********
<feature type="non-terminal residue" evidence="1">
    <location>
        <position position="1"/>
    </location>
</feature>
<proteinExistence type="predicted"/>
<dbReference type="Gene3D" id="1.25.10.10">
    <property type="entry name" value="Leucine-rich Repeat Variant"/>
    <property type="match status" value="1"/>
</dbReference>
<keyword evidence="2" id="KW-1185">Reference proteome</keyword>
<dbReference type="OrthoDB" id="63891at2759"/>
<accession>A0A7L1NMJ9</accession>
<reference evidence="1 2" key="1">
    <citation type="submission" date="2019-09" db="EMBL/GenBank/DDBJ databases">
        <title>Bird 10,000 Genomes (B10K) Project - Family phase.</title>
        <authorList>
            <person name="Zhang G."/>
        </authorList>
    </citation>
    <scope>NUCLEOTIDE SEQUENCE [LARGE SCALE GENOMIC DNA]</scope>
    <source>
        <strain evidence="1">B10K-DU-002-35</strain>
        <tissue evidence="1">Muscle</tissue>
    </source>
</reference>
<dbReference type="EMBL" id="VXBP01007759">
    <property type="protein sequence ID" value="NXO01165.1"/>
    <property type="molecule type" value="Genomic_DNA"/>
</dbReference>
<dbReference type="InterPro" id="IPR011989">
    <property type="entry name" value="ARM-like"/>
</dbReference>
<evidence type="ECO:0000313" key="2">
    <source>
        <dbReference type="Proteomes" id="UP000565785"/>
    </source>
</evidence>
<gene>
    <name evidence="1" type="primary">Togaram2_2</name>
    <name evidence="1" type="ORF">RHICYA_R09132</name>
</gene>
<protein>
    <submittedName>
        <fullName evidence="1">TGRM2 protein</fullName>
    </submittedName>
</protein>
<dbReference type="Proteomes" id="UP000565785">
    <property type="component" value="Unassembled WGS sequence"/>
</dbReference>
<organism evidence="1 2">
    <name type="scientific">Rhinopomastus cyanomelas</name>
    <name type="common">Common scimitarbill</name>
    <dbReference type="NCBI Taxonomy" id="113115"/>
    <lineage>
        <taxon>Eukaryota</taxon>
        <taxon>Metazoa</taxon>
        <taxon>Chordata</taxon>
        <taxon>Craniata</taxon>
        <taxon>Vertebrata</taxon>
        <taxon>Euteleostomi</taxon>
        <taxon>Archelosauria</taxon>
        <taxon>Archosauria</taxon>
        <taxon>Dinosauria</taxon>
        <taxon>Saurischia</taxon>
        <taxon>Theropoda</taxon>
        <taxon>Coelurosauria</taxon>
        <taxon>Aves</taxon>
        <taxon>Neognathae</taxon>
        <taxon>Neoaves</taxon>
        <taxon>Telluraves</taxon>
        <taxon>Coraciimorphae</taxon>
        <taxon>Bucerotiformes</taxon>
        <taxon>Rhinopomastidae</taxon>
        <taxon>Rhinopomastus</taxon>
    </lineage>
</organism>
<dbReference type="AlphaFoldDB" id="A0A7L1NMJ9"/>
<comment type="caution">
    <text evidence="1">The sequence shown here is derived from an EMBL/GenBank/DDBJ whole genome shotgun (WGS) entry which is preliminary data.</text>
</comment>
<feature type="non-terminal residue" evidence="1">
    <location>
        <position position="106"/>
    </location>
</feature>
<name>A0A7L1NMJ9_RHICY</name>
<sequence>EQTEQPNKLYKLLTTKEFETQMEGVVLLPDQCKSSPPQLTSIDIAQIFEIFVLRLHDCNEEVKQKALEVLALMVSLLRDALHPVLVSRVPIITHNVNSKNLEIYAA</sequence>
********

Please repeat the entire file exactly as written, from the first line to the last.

<feature type="non-terminal residue" evidence="1">
    <location>
        <position position="1"/>
    </location>
</feature>
<proteinExistence type="predicted"/>
<dbReference type="Gene3D" id="1.25.10.10">
    <property type="entry name" value="Leucine-rich Repeat Variant"/>
    <property type="match status" value="1"/>
</dbReference>
<keyword evidence="2" id="KW-1185">Reference proteome</keyword>
<dbReference type="OrthoDB" id="63891at2759"/>
<accession>A0A7L1NMJ9</accession>
<reference evidence="1 2" key="1">
    <citation type="submission" date="2019-09" db="EMBL/GenBank/DDBJ databases">
        <title>Bird 10,000 Genomes (B10K) Project - Family phase.</title>
        <authorList>
            <person name="Zhang G."/>
        </authorList>
    </citation>
    <scope>NUCLEOTIDE SEQUENCE [LARGE SCALE GENOMIC DNA]</scope>
    <source>
        <strain evidence="1">B10K-DU-002-35</strain>
        <tissue evidence="1">Muscle</tissue>
    </source>
</reference>
<dbReference type="EMBL" id="VXBP01007759">
    <property type="protein sequence ID" value="NXO01165.1"/>
    <property type="molecule type" value="Genomic_DNA"/>
</dbReference>
<dbReference type="InterPro" id="IPR011989">
    <property type="entry name" value="ARM-like"/>
</dbReference>
<evidence type="ECO:0000313" key="2">
    <source>
        <dbReference type="Proteomes" id="UP000565785"/>
    </source>
</evidence>
<gene>
    <name evidence="1" type="primary">Togaram2_2</name>
    <name evidence="1" type="ORF">RHICYA_R09132</name>
</gene>
<protein>
    <submittedName>
        <fullName evidence="1">TGRM2 protein</fullName>
    </submittedName>
</protein>
<dbReference type="Proteomes" id="UP000565785">
    <property type="component" value="Unassembled WGS sequence"/>
</dbReference>
<organism evidence="1 2">
    <name type="scientific">Rhinopomastus cyanomelas</name>
    <name type="common">Common scimitarbill</name>
    <dbReference type="NCBI Taxonomy" id="113115"/>
    <lineage>
        <taxon>Eukaryota</taxon>
        <taxon>Metazoa</taxon>
        <taxon>Chordata</taxon>
        <taxon>Craniata</taxon>
        <taxon>Vertebrata</taxon>
        <taxon>Euteleostomi</taxon>
        <taxon>Archelosauria</taxon>
        <taxon>Archosauria</taxon>
        <taxon>Dinosauria</taxon>
        <taxon>Saurischia</taxon>
        <taxon>Theropoda</taxon>
        <taxon>Coelurosauria</taxon>
        <taxon>Aves</taxon>
        <taxon>Neognathae</taxon>
        <taxon>Neoaves</taxon>
        <taxon>Telluraves</taxon>
        <taxon>Coraciimorphae</taxon>
        <taxon>Bucerotiformes</taxon>
        <taxon>Rhinopomastidae</taxon>
        <taxon>Rhinopomastus</taxon>
    </lineage>
</organism>
<dbReference type="AlphaFoldDB" id="A0A7L1NMJ9"/>
<comment type="caution">
    <text evidence="1">The sequence shown here is derived from an EMBL/GenBank/DDBJ whole genome shotgun (WGS) entry which is preliminary data.</text>
</comment>
<feature type="non-terminal residue" evidence="1">
    <location>
        <position position="106"/>
    </location>
</feature>
<name>A0A7L1NMJ9_RHICY</name>
<sequence>EQTEQPNKLYKLLTTKEFETQMEGVVLLPDQCKSSPPQLTSIDIAQIFEIFVLRLHDCNEEVKQKALEVLALMVSLLRDALHPVLVSRVPIITHNVNSKNLEIYAA</sequence>